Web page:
Let No Charitable Hope

Now let no charitable hope
Confuse my mind with images
Of eagle and of antelope:
I am by nature none of these.

I was, being human, born alone;
I am, being woman, hard beset;
I live by squeezing from a stone
The little nourishment I get.

In masks outrageous and austere
The years go by in single file;
But none has merited my fear,
And none has quite escaped my smile.


This poem is in the public domain. Published in Poem-a-Day on October 8, 2023, by the Academy of American Poets.

About this Poem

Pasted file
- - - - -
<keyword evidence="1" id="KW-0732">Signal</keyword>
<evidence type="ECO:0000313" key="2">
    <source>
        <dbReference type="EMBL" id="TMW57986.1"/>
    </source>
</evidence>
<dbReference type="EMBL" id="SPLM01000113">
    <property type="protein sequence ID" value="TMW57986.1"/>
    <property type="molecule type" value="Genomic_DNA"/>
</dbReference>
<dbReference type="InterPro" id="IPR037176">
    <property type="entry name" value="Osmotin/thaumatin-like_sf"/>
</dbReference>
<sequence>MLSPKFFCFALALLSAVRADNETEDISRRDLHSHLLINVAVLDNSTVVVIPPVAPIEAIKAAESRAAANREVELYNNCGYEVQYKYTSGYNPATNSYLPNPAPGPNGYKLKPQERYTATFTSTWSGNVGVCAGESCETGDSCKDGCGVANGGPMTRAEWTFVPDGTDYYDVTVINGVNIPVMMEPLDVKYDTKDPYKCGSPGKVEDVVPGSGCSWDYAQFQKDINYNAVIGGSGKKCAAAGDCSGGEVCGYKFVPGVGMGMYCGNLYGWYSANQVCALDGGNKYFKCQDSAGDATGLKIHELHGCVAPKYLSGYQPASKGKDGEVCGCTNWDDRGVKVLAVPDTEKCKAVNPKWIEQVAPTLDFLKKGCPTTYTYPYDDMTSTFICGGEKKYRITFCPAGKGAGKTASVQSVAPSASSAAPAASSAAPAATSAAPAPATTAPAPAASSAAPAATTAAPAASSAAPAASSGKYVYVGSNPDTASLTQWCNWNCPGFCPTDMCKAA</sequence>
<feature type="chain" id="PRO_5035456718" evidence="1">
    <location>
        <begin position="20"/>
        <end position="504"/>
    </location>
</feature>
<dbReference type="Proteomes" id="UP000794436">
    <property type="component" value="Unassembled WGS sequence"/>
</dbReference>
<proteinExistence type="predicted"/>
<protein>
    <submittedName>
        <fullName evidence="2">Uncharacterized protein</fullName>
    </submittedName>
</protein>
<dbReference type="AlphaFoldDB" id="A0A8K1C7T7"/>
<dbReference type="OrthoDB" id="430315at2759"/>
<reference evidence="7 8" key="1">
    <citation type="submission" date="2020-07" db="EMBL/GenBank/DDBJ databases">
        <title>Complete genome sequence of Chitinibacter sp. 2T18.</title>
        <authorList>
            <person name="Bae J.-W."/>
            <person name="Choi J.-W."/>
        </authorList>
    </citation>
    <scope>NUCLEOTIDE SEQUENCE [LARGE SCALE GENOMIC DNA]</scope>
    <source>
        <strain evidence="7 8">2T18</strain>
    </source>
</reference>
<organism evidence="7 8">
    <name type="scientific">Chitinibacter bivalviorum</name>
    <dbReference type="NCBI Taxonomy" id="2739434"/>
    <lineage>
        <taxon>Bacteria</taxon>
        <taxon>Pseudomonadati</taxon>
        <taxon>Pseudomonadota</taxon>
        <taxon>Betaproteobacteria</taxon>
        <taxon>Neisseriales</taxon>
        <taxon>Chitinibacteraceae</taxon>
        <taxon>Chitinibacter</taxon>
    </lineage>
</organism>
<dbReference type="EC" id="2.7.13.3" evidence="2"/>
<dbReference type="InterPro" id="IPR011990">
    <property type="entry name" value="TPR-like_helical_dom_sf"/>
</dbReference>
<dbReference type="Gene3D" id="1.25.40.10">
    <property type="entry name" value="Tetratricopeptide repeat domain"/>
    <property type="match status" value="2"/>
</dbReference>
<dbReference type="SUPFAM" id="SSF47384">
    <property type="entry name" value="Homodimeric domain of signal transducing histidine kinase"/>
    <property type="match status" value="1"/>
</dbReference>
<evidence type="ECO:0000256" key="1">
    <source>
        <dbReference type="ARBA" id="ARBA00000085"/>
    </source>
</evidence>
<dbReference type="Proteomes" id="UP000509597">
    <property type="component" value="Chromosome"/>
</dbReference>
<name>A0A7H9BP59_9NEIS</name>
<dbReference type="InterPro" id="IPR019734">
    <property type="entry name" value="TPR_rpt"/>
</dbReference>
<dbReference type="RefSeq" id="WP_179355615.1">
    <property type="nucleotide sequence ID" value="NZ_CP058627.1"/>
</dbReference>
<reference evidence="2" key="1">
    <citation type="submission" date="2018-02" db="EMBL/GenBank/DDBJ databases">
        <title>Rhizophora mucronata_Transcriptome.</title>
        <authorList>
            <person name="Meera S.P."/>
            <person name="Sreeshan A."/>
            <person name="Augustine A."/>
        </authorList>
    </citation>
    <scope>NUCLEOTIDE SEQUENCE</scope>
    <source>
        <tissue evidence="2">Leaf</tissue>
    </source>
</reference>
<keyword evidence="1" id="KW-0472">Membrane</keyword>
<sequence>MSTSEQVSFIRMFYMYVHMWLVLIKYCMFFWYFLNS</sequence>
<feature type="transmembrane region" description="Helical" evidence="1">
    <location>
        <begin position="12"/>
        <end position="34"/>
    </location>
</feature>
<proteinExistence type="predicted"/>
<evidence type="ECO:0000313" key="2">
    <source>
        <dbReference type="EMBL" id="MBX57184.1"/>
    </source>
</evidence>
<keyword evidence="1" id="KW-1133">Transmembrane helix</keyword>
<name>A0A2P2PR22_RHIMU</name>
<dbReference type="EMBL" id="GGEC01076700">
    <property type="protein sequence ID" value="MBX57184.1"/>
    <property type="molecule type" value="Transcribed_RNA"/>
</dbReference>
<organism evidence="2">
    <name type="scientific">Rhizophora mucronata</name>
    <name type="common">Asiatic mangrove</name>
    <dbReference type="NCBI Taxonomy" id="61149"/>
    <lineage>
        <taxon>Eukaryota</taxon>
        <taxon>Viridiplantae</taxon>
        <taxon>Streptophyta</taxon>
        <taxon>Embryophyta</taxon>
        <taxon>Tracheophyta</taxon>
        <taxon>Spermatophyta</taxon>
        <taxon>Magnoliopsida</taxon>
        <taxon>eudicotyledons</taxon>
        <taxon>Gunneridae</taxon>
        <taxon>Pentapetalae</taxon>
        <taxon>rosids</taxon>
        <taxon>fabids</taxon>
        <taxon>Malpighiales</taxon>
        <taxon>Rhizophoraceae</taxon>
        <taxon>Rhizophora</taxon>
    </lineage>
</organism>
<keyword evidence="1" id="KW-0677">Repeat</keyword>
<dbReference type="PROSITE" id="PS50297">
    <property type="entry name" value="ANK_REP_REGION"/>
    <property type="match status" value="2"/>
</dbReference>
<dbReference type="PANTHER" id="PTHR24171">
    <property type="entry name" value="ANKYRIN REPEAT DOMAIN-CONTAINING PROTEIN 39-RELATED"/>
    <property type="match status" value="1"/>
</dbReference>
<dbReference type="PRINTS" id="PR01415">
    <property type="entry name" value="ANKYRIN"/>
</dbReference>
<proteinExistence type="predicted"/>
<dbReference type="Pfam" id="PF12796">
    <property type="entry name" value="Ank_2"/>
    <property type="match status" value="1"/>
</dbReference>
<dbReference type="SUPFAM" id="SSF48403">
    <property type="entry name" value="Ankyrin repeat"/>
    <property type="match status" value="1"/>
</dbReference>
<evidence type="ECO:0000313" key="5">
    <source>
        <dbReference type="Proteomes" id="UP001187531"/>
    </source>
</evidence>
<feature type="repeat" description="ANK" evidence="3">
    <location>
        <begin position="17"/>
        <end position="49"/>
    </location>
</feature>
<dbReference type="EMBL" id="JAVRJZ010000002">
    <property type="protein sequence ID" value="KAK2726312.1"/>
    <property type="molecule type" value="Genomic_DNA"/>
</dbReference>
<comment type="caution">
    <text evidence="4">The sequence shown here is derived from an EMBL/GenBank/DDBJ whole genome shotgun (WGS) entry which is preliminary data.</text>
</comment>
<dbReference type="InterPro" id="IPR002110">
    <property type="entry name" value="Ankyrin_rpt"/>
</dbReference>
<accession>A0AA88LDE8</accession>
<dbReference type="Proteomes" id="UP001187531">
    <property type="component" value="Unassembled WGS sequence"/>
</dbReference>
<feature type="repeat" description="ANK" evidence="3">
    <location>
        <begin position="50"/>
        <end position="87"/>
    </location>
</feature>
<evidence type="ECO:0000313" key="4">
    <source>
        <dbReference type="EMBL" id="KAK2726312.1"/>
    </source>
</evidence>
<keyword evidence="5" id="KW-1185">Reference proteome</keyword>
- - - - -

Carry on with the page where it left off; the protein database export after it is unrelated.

“Let No Charitable Hope” appears in Elinor Wylie’s collection Black Armour: A Book of Poems (George H. Doran Company, 1923). In A Private Madness: The Genius of Elinor Wylie (Kent State University Press, 2003), Evelyn Helmick Hively, former professor of English and director of American studies at the University of Miami, writes, “‘Let No Charitable Hope,’ often mentioned as Wylie’s best poem, brought from critics favorable comparisons with T. S. Eliot’s work, even beyond the obvious references to masks. [Malcolm] Cowley’s ‘The Owl and the Nightingale’ [in The Dial, vol. 74 (June 1923)] mentions similarities in meter, images, and vocabulary, although he stresses differences in their personality. Wylie used this angry poem to reply to a letter from [William Rose] Benét during one of their many quarrels before they were married: ‘I don’t think I am a falcon. I think I am a life with a broken wing. I know it. But read that poem—‘Let no charitable hope.’ Now you know, red lizard.’”